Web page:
• damaging nearby blood vessels, including puncturing cardiac vessels or internal mammary vessels
  • cutting the liver
  • puncturing the right ventricle of the heart

Pericardiectomy

The possible complications of pericardiectomy include:

  • excessive bleeding
  • atrial and ventricular arrhythmias
  • ventricular wall rupture
  • injury to the phrenic nerve injury, which controls the movement of the diaphragm

Thoracotomy

According to the American Lung Association, the complications of thoracotomy include:

  • infection
  • bleeding
  • persistent air leakage from the lung
  • post-thoracotomy pain syndrome, which involves persistent chest pain and nerve damage

The outlook for people with cardiac tamponade depends on:

  • how quickly they receive treatment for the condition
  • possible complications
  • the underlying cause

People with a noncancerous cause of cardiac tamponade have a mortality rate that is less than 15%. However, this rate rises to 80% within 1 year when cancer is the cause.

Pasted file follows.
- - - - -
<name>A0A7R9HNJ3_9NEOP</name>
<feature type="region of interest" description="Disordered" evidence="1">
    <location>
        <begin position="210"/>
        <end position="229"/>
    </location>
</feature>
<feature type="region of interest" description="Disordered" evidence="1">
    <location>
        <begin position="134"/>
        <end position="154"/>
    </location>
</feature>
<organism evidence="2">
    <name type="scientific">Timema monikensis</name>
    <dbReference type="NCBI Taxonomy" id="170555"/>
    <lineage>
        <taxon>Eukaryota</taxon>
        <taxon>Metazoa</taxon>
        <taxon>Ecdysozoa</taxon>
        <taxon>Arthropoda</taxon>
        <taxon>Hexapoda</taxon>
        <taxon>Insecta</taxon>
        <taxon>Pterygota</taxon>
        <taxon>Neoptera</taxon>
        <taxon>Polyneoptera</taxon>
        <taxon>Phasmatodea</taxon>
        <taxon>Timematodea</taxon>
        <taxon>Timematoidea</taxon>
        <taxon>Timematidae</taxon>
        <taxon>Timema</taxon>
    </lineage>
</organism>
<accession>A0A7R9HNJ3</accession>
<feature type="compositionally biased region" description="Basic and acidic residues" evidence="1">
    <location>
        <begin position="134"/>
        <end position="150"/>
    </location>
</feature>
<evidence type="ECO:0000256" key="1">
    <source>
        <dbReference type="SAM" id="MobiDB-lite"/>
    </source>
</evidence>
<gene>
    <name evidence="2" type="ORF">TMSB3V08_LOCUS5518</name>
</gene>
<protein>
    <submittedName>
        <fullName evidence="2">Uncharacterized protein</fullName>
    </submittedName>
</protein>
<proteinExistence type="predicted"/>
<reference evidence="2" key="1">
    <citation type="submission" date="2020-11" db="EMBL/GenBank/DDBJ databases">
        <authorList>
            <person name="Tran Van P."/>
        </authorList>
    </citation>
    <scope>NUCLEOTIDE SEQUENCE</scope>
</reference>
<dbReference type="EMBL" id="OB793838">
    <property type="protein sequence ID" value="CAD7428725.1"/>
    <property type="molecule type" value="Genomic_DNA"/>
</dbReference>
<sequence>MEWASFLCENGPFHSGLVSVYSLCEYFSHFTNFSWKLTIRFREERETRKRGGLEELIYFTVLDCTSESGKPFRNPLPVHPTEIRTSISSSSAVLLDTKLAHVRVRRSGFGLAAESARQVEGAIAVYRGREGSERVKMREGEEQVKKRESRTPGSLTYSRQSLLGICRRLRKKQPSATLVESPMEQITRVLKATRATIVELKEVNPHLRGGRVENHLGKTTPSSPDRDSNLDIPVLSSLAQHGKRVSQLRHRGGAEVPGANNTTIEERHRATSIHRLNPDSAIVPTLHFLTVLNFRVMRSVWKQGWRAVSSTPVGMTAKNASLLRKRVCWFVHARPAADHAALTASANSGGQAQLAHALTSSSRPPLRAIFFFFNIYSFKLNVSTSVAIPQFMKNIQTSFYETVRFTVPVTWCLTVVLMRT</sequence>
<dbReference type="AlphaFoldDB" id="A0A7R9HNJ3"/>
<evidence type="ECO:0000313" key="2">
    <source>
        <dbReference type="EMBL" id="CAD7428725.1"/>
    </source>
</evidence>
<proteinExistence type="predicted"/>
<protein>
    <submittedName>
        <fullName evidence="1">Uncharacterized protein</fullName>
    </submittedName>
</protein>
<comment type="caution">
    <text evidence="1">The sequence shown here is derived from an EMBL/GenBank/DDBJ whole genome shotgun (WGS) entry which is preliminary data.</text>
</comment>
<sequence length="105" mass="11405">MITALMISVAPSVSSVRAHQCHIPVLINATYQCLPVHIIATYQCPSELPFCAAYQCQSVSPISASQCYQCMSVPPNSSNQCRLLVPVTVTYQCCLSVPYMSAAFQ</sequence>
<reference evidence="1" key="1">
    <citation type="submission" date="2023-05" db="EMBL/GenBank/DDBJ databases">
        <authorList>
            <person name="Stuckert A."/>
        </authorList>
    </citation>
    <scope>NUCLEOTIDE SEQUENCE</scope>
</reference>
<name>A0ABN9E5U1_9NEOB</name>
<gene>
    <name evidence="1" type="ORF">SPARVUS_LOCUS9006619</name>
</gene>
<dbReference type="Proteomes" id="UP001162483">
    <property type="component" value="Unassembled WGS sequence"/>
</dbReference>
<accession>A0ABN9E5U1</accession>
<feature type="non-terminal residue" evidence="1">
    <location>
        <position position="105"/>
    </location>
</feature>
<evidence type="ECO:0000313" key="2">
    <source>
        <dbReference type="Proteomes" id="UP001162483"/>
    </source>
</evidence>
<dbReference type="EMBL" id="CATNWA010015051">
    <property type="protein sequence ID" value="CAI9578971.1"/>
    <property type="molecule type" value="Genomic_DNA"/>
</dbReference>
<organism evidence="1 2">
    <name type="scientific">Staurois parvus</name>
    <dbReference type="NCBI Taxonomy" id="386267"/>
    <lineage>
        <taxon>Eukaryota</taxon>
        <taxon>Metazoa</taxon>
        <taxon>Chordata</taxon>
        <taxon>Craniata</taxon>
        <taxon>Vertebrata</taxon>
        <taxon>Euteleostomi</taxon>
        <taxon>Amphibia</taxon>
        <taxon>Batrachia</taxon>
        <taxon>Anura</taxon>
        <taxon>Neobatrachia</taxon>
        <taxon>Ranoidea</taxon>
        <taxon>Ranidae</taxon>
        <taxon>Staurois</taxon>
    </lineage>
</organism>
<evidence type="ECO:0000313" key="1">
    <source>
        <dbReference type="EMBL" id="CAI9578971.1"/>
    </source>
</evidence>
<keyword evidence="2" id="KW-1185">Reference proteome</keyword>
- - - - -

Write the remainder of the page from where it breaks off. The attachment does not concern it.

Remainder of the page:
Mortality rates are also higher among those who have sepsis, acute kidney injury, or a chest injury.

Prompt diagnosis and early treatment significantly improve the outlook for people with cardiac tamponade. Without treatment, the condition is fatal.

It is not possible to prevent all cases of cardiac tamponade. However, people can reduce their risk by:

Cardiac tamponade is an uncommon but severe medical condition that can result in shock or death. It is vital that anyone who suspects that they have cardiac tamponade seek emergency treatment.

The treatment for cardiac tamponade involves draining the excess fluid from the pericardium, stabilizing blood pressure, and treating the underlying cause.

People who receive a prompt diagnosis and appropriate treatment generally have a better outlook.

Although it is not possible to prevent all cases of cardiac tamponade, people should be aware of their risk factors and discuss preventive methods with a doctor.